Characteristics and Risks question

Discussion in 'Options' started by RainmanRam, Mar 29, 2009.

  1. I'm new to options and reading the Characteristics and Risks of Standard Options. I can't seem to wrap my head around the risk listed under chapter X->Principal Risks of Options Positions->Risks of Options Writers->#9 (page 66) which states:

    Although the rules of the options markets establish exdercise cut-off times by which exercise instructions of expiring options must be received by brokerage firms from their customers, OCC must acept all exercises which it receives before expiration--even if those exercises are filed with the OCC in violation of an options market's rules. <u> Accordingly, there is a risk that an optionwriter will be assigned an exercise that is made based on news that is published after the established exercise cut-off time and that the writer may not have an effective remedy to compensate for the violation of the options market's rules.</u>

    Can someone explain to me or give me an example of what is being said here?

  2. 1) You are short an Apr 60 call.

    2) Stock closes at 59.25

    3) Option apparently expires worthless

    4) immediately after the market closes, positive news is released and the stock is trading at 67 in the after-hours market.

    5) According to the OCC, all Apr 60 calls expire worthless and none will be automatically exercised.

    6) But professionals - market makers, hedge funds, etc will hear the news and if any of those people own the Apr 60 calls, then have a bit of time to call their brokers and issue what is known as a DO EXERCISE instruction.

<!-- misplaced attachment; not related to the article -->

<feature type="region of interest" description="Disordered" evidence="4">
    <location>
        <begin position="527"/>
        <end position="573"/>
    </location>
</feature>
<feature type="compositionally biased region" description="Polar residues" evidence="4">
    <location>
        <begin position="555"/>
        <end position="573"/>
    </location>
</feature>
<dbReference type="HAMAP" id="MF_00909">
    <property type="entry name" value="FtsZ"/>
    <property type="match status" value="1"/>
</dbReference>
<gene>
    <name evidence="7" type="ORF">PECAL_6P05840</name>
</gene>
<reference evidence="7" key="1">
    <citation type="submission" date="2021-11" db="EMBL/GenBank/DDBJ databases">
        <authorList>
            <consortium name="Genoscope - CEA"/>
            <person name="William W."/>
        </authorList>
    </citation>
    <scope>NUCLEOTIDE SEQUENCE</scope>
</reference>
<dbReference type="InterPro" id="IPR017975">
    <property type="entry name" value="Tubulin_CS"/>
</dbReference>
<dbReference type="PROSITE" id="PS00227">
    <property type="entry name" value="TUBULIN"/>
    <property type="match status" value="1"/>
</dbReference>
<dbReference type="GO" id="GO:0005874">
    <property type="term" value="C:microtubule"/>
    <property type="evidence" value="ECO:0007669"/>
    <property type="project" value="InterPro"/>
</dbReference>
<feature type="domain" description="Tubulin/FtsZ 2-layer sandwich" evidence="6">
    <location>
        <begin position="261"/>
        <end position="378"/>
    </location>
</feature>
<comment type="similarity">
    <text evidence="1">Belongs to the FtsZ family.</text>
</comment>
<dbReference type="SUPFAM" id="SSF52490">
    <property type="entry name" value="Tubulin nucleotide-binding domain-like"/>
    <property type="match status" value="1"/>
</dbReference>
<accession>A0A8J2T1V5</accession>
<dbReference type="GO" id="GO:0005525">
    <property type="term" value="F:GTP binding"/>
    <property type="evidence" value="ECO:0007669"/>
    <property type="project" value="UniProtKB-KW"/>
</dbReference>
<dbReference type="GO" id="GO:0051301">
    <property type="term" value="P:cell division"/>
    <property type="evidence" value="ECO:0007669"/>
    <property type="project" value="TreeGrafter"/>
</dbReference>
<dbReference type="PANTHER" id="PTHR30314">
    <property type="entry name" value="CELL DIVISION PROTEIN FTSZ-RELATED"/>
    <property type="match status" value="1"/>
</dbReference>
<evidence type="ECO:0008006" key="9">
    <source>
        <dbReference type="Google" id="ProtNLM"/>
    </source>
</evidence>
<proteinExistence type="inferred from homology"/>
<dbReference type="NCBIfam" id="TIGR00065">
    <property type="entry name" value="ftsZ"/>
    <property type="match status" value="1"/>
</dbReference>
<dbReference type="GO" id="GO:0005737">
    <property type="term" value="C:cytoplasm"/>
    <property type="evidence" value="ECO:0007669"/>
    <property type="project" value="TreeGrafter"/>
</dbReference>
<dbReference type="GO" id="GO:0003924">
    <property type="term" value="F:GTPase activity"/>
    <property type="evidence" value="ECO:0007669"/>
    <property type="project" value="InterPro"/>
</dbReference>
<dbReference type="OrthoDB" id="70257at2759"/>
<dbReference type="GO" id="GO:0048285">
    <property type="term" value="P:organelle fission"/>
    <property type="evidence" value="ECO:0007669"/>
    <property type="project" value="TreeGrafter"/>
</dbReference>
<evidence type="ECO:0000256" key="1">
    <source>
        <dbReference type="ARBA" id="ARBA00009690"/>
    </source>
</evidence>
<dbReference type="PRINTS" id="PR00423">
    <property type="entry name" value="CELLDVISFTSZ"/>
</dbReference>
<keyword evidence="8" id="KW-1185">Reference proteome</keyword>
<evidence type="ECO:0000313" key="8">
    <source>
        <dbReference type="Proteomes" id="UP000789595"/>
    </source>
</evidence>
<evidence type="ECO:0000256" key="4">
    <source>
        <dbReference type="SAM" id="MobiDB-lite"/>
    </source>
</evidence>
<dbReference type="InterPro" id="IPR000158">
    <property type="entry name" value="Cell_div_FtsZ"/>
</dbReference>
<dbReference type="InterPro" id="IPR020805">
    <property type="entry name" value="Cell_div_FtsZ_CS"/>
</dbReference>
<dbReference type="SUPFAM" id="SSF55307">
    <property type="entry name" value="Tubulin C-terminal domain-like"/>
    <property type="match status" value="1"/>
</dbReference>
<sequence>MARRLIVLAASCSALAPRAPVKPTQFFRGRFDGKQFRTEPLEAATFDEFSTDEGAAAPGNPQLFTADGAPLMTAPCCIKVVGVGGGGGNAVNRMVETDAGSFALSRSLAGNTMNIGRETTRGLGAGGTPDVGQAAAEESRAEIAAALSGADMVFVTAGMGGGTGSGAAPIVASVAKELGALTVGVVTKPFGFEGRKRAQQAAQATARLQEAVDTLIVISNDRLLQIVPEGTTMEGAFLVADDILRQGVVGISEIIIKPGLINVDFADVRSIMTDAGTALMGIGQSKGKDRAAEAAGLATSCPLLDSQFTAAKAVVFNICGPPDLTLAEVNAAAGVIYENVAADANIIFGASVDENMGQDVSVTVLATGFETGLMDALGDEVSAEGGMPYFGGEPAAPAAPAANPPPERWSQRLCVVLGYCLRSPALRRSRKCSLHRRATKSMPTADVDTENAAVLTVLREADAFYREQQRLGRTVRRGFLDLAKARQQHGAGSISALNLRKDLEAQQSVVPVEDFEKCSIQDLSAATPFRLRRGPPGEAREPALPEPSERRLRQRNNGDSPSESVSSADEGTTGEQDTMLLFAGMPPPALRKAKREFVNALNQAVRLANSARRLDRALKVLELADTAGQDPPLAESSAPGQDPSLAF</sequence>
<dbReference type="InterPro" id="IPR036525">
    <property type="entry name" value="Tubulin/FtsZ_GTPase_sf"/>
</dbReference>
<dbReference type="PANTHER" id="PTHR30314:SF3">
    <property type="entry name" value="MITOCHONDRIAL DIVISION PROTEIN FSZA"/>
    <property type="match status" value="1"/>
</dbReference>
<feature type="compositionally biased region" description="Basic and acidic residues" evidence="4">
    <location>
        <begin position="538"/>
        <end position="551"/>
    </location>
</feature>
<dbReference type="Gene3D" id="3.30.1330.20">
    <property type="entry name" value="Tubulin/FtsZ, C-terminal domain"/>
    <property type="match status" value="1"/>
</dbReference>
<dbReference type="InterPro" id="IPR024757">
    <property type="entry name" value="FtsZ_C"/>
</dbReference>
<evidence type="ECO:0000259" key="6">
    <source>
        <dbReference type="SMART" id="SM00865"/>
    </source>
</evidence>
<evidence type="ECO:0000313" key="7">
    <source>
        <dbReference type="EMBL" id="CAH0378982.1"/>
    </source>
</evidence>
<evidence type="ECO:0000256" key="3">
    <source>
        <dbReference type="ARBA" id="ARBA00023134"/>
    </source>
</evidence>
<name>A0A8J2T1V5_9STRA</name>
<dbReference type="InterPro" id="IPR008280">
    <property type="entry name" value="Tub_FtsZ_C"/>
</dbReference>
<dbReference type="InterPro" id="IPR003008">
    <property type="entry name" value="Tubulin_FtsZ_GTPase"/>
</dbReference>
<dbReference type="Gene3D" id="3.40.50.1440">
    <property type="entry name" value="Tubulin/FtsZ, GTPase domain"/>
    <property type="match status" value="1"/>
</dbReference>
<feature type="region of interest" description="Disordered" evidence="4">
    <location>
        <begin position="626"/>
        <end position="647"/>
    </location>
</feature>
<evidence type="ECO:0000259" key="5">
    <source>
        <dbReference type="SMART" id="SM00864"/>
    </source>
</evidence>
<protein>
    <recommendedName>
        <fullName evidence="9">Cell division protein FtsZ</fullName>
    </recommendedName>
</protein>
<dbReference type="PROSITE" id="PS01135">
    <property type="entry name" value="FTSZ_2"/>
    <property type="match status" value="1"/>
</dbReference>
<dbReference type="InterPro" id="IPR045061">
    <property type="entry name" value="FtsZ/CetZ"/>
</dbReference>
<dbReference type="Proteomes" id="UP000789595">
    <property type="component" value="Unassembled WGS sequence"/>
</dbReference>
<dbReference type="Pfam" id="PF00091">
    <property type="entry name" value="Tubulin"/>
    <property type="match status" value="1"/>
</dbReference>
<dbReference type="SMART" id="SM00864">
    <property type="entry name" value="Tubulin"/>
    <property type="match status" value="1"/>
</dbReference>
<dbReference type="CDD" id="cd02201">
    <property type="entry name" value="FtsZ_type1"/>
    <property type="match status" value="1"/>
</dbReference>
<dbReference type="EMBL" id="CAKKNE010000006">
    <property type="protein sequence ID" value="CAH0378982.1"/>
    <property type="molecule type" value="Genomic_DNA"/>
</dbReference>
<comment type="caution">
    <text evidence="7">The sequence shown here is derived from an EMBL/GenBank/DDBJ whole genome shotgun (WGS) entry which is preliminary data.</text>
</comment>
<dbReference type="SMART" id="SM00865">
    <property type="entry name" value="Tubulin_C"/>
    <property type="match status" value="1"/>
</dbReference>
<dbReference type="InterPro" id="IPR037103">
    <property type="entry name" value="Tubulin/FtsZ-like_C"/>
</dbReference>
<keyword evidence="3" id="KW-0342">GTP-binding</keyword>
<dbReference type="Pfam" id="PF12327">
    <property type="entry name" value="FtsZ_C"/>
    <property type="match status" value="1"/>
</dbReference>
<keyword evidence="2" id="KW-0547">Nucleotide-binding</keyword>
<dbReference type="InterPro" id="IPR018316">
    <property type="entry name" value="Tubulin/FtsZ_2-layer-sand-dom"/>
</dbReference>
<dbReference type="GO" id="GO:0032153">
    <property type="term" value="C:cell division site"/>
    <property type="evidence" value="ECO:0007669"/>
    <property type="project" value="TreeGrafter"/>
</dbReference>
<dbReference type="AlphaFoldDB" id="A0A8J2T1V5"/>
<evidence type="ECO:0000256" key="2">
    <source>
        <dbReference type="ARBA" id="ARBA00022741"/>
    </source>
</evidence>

They do that for Apr 60 calls and Apr 65 calls. They can exercise the calls and sell stock in the after hours to lock in a gain.

    7) Not everyone is up to date on news, so some (perhaps many) of those Apr 60 and 65 calls will be allowed to expire worthless. But, if you are short that option - the warning you quote alerts you to the fact that you may be assigned an exercise notice and it's never right to assume it expired worthless until you know that to be a fact.

    8) You learn the 'fact' when you see your statement on Monday before the market opens (or Sunday, online). Verify your options expired worthless and that you were not assigned on any options you believed were worthless.

    9) No rules are violated. That phrase refers to the 'automatic exercise rule.' Investors have the right to exercise any option - even out of the money options - as long as the instructions are submitted prior to the cutoff time.

    This may never happen, but it remains a possibility.